Another point. Xaraya is moving toward its core "dynamicData" (DD) module for interfacing your app (and new modules) with the database storage. DD has a rich set of features and tools, not the least of which are extendable dynamic property types and validations. The default storage of DD is rather inefficient, using a separate table row for each field. However you can make dedicated tables for your DD objects, and even define foreign keys and such. (I'm still somewhat timid to use them as I should).
Rails also has comprehensive support for validations and error handling. Perhaps even more intuitive than Xaraya's. I'm just not sure they're as well organized.
Not much to say here except, in general, it seems the RoR team has stronger recommendations and support for your development and deployment environments. The Xaraya teams pretty much leaves this up to you. Everyone seems to like LigHTTP (lighty).
With regard to scalablity and/or deployment in an enterprise environment, I'm not sure what to say. My understanding is that both systems are equally capable of supporting multi-box configurations (e.g. your database is on a separate machine from the http server). Both seem to have very good and flexible cacheing support available. In reality, I've read that there are some large RoR based sites deployed, and I'm not aware of any large Xaraya-based site in production.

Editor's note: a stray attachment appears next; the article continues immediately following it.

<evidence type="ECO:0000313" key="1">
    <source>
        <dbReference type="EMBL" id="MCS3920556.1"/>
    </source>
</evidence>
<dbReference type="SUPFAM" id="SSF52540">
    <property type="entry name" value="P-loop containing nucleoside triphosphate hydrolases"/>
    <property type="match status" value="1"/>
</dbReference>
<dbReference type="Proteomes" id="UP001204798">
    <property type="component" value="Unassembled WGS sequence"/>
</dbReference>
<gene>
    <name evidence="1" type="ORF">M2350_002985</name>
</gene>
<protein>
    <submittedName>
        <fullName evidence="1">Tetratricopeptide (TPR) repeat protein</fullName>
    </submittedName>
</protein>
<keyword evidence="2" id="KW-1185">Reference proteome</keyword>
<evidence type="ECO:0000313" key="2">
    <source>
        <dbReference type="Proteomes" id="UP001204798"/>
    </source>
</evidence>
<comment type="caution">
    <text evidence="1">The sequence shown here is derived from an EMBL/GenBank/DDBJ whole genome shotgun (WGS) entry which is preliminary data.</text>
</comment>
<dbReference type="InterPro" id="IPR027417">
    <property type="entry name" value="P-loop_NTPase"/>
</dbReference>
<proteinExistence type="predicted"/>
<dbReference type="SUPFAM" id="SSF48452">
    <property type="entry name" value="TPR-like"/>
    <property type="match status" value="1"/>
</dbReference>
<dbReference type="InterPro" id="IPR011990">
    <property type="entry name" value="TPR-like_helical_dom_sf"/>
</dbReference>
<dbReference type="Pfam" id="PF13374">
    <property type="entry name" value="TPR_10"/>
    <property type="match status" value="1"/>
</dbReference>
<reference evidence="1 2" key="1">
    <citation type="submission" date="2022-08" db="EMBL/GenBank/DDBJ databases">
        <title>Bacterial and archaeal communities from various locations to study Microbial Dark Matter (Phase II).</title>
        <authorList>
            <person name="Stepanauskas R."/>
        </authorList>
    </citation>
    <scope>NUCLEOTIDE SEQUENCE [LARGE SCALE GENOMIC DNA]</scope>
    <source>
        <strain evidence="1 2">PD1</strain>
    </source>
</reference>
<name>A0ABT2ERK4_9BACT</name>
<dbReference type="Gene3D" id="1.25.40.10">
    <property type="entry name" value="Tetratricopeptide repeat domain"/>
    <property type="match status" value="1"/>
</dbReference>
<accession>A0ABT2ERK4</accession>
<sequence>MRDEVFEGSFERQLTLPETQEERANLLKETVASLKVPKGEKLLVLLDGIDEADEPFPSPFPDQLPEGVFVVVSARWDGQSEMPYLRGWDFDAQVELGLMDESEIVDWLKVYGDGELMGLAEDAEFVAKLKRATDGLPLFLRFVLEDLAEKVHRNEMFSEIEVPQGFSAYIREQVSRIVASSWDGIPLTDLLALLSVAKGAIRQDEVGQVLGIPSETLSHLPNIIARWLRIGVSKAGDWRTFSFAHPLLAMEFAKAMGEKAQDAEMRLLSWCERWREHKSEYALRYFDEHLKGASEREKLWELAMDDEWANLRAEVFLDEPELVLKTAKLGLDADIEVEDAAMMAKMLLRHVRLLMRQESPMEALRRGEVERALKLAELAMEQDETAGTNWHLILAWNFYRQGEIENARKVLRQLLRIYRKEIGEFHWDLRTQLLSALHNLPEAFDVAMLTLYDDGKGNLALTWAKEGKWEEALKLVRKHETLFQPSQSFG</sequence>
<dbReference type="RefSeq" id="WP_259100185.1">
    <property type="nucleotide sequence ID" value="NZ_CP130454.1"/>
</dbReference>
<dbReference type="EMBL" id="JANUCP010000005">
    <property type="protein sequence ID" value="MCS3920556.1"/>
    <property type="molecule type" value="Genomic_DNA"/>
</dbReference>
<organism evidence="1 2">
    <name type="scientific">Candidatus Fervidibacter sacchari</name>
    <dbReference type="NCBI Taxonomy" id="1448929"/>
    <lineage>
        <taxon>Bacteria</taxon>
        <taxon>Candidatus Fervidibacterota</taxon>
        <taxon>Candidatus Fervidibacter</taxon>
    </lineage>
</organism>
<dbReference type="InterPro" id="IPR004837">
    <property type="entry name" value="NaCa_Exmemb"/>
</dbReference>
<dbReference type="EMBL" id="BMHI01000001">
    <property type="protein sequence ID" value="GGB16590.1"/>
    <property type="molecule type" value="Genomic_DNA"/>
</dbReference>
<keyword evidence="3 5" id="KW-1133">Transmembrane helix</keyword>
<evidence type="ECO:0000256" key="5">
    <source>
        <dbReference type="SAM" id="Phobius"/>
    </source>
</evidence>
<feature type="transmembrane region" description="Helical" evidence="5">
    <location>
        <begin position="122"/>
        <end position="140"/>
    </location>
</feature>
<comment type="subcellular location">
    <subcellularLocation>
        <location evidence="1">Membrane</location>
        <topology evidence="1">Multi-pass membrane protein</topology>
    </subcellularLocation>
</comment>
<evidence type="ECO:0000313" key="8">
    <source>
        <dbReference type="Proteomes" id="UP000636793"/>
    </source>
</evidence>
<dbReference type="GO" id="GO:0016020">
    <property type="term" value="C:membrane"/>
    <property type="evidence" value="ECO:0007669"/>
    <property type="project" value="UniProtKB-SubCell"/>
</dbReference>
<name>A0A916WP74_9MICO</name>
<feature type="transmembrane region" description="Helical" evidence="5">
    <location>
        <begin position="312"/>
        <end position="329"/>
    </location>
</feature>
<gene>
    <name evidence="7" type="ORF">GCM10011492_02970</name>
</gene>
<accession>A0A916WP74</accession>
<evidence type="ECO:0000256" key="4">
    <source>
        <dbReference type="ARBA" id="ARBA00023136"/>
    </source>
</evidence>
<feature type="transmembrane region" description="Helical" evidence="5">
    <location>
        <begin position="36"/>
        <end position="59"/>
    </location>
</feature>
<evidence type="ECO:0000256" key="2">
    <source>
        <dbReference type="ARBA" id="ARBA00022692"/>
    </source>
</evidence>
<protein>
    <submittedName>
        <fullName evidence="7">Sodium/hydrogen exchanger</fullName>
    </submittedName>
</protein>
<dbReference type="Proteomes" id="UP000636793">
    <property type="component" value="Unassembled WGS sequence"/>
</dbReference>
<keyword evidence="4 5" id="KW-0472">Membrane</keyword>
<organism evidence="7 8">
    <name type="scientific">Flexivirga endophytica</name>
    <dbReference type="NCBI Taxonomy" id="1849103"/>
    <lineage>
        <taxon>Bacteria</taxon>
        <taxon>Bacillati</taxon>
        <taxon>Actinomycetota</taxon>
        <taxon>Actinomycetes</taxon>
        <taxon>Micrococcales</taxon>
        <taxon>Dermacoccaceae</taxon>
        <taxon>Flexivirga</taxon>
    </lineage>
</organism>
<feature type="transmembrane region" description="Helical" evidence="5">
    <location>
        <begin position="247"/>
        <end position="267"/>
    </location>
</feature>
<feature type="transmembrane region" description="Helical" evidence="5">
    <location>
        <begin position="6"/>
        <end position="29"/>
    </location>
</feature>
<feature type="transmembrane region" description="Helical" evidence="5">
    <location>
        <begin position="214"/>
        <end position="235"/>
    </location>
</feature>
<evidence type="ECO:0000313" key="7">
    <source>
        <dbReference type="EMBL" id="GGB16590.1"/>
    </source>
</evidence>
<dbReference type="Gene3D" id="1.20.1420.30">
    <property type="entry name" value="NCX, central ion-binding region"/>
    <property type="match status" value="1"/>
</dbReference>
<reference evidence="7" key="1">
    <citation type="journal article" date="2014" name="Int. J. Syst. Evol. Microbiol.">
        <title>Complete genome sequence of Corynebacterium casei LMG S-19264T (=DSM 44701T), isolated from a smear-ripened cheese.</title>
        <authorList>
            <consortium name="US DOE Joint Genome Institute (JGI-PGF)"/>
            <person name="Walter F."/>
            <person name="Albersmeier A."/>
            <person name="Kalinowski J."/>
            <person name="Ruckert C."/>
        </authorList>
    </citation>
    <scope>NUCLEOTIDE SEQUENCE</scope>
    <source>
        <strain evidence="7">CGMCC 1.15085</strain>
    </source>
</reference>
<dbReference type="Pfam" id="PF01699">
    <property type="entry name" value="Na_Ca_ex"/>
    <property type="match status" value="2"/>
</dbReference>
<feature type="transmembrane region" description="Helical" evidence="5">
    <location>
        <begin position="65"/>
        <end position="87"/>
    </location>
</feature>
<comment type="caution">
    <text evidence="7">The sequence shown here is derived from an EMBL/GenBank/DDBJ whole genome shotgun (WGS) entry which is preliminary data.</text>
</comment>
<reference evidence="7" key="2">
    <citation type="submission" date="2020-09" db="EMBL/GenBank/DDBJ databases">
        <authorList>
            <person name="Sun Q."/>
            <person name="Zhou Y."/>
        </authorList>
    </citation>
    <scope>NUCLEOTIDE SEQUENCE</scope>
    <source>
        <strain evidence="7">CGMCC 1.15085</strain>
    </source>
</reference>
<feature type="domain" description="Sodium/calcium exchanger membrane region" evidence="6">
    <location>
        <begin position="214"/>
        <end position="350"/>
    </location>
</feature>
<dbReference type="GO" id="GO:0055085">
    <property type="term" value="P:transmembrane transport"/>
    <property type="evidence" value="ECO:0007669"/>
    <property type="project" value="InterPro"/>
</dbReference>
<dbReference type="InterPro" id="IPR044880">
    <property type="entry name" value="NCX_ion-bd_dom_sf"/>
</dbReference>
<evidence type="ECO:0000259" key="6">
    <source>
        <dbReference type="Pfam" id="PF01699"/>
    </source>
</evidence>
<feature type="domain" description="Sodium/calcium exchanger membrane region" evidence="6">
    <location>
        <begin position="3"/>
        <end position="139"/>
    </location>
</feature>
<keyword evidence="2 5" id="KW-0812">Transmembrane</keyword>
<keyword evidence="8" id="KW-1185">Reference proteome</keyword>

Database Abstraction and Tools
I touched on this above so I wont repeat myself. But I do have a few things to add.
Xaraya uses the ADODB library to abstract its interface with the native SQL database. Rails has its own adaptors written in Ruby, running on a database engine. 6 of one, half dozen of the other as far as I'm concerned.
Xaraya's very cool DynamicData utilties are like a built-in phpMyAdmin that knows inherently the underlying Xaraya db schema.
One problem I have with Xaraya development is when I'm setup with a development site (typically on my local LAN, though not always) and a production site (on the Web). When I change things in the Xaraya theme templates, those are very easy to deploy to the production site. But when I change things in the database, I have to be careful to remember what I changed, then make the equivalent parallel changes on the production site. And test well, because I can screw up. (The alternative approach is to lock down the production site, copy its db to my local environment, do my development and testing, then copy it back. Sometimes I do that, but usually it's not feasible).
Rails automatically maintains separate database for development and production.